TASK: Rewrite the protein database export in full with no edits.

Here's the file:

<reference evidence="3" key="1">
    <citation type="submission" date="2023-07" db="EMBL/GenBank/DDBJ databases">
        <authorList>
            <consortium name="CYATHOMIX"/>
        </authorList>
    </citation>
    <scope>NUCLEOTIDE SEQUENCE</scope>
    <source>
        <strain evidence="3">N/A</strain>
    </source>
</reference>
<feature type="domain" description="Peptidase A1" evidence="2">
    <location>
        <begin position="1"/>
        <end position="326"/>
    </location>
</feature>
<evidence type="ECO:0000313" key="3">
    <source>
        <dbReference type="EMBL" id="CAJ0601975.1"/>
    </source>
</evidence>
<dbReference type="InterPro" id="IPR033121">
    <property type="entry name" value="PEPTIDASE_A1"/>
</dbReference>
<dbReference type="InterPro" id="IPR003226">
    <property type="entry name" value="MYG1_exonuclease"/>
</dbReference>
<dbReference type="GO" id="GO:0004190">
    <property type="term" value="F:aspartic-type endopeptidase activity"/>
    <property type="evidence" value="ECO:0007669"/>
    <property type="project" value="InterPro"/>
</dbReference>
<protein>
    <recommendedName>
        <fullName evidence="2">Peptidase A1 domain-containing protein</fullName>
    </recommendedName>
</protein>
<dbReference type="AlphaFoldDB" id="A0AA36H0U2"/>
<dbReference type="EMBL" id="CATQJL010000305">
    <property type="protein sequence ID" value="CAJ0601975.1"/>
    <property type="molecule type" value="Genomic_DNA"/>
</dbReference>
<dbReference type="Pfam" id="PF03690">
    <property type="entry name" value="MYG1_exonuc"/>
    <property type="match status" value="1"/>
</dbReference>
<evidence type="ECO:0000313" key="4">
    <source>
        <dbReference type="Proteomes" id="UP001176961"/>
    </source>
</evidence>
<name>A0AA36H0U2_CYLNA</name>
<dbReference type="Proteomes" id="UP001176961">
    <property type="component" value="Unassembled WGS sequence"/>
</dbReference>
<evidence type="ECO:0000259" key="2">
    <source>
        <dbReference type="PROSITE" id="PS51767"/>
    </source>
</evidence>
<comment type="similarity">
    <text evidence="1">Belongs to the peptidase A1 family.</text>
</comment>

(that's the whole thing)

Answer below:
<reference evidence="3" key="1">
    <citation type="submission" date="2023-07" db="EMBL/GenBank/DDBJ databases">
        <authorList>
            <consortium name="CYATHOMIX"/>
        </authorList>
    </citation>
    <scope>NUCLEOTIDE SEQUENCE</scope>
    <source>
        <strain evidence="3">N/A</strain>
    </source>
</reference>
<feature type="domain" description="Peptidase A1" evidence="2">
    <location>
        <begin position="1"/>
        <end position="326"/>
    </location>
</feature>
<evidence type="ECO:0000313" key="3">
    <source>
        <dbReference type="EMBL" id="CAJ0601975.1"/>
    </source>
</evidence>
<dbReference type="InterPro" id="IPR033121">
    <property type="entry name" value="PEPTIDASE_A1"/>
</dbReference>
<dbReference type="InterPro" id="IPR003226">
    <property type="entry name" value="MYG1_exonuclease"/>
</dbReference>
<dbReference type="GO" id="GO:0004190">
    <property type="term" value="F:aspartic-type endopeptidase activity"/>
    <property type="evidence" value="ECO:0007669"/>
    <property type="project" value="InterPro"/>
</dbReference>
<protein>
    <recommendedName>
        <fullName evidence="2">Peptidase A1 domain-containing protein</fullName>
    </recommendedName>
</protein>
<dbReference type="AlphaFoldDB" id="A0AA36H0U2"/>
<dbReference type="EMBL" id="CATQJL010000305">
    <property type="protein sequence ID" value="CAJ0601975.1"/>
    <property type="molecule type" value="Genomic_DNA"/>
</dbReference>
<dbReference type="Pfam" id="PF03690">
    <property type="entry name" value="MYG1_exonuc"/>
    <property type="match status" value="1"/>
</dbReference>
<evidence type="ECO:0000313" key="4">
    <source>
        <dbReference type="Proteomes" id="UP001176961"/>
    </source>
</evidence>
<name>A0AA36H0U2_CYLNA</name>
<dbReference type="Proteomes" id="UP001176961">
    <property type="component" value="Unassembled WGS sequence"/>
</dbReference>
<evidence type="ECO:0000259" key="2">
    <source>
        <dbReference type="PROSITE" id="PS51767"/>
    </source>
</evidence>
<comment type="similarity">
    <text evidence="1">Belongs to the peptidase A1 family.</text>
</comment>